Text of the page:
Q. I have asthma and use an inhaler regularly. Are there any long-term effects, and is there anything I can do to use it less?

A. Natural medicine has a lot to offer when it comes to managing asthma long term, but don’t ditch your corticosteroid inhaler just yet. During a severe attack, it’s often the only thing that can help you. Natural remedies can reduce the overall severity of asthma, however, and decrease or eventually eliminate your dependence on meds like corticosteroids and bronchodilators. As you try my suggestions, you should start noticing that you’re using your inhaler less and less.

And that’s important because inhalers produce some unwelcome side effects, including headaches, throat irritation, frequent infections, tremors, or heart palpitations. With long-term inhaler use, the high doses of medication they contain could reduce your ability to absorb calcium and cause osteoporosis as the body draws the calcium it needs from your bones.

The first step you should take to cut back on your inhaler? Recognize and avoid known attack triggers. Reduce your dust exposure by eliminating carpets and rugs, if possible, and frequently washing bed sheets and pillowcases. You should also install a HEPA air filter to remove airborne allergy triggers like pollen.

Next, you need to overhaul your diet. Challenge yourself to eat a mostly vegetarian diet, reducing or eliminating meat completely, and adding plenty of oily fish. Here’s why: By maximizing antioxidant sources from fruits and vegetables of various colors, you obtain a wide spectrum of beneficial nutrients that reduce inflammation and prevent airway constriction. Omega-3 oils in salmon, mackerel, herring, and sardines, as well as fish oil supplements (take 4,000 mg daily), provide the fats you need to form natural anti-inflammatory biochemicals. Chicken and beef, on the other hand, contain arachidonic acid, a substance that produces pro-inflammatory chemicals. In addition, milk and cheese from dairy and soy sources stimulate mucus formation in the lungs and airways. Replace them with calcium-enriched, rice-based milk and cheese products, which do not have that effect.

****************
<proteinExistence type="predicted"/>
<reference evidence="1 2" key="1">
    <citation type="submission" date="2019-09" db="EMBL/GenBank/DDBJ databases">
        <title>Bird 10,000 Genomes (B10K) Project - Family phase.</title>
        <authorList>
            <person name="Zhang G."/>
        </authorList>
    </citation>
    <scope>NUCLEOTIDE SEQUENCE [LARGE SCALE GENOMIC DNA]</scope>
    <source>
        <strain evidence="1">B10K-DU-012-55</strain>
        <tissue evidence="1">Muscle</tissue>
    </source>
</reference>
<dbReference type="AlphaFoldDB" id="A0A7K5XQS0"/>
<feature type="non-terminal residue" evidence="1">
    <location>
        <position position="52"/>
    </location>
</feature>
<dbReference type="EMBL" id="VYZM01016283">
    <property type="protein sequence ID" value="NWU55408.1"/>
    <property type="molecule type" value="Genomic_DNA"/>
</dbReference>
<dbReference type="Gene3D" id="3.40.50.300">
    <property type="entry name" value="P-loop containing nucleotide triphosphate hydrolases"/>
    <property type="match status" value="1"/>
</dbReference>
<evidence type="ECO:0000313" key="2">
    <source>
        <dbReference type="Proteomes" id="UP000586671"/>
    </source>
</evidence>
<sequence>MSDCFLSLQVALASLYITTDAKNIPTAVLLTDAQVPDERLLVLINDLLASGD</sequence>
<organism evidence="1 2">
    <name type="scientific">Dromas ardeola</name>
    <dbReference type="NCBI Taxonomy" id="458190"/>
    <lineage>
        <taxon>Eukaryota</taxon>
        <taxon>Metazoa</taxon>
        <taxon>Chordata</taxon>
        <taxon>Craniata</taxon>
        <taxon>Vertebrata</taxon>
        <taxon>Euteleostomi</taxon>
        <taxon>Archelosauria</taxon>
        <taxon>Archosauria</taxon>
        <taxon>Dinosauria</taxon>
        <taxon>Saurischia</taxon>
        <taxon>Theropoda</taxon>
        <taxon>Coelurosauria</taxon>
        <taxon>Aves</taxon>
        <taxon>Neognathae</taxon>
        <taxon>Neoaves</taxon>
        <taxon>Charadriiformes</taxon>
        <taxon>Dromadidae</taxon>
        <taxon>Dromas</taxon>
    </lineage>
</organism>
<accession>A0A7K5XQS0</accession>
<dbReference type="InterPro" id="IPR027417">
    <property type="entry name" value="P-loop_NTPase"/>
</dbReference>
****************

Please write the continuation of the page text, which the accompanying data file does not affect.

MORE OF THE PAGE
Certain nutrients provide key antioxidants called flavonoids that help prevent bronchial spasms and reduce the likelihood of an asthma attack. You should start taking grape-seed extract (300 mg), pycnogenol (200 mg), and quercetin (1,000 mg) each day. Asthmatics typically produce less-than-normal levels of glutathione—a naturally occurring antioxidant—but recent research shows that magnesium increases glutathione, improves lung function, and reduces bronchodilator use. I recommend 600 mg of magnesium daily. You should also consider taking 300 mg of the ayurvedic herb boswellia three times a day; research shows it can reduce the severity of asthma symptoms, the frequency of attacks, and the level of respiratory tract inflammation. And try licorice root, an expectorant herb that helps the lungs bring up a...

Author: Rob Ayoup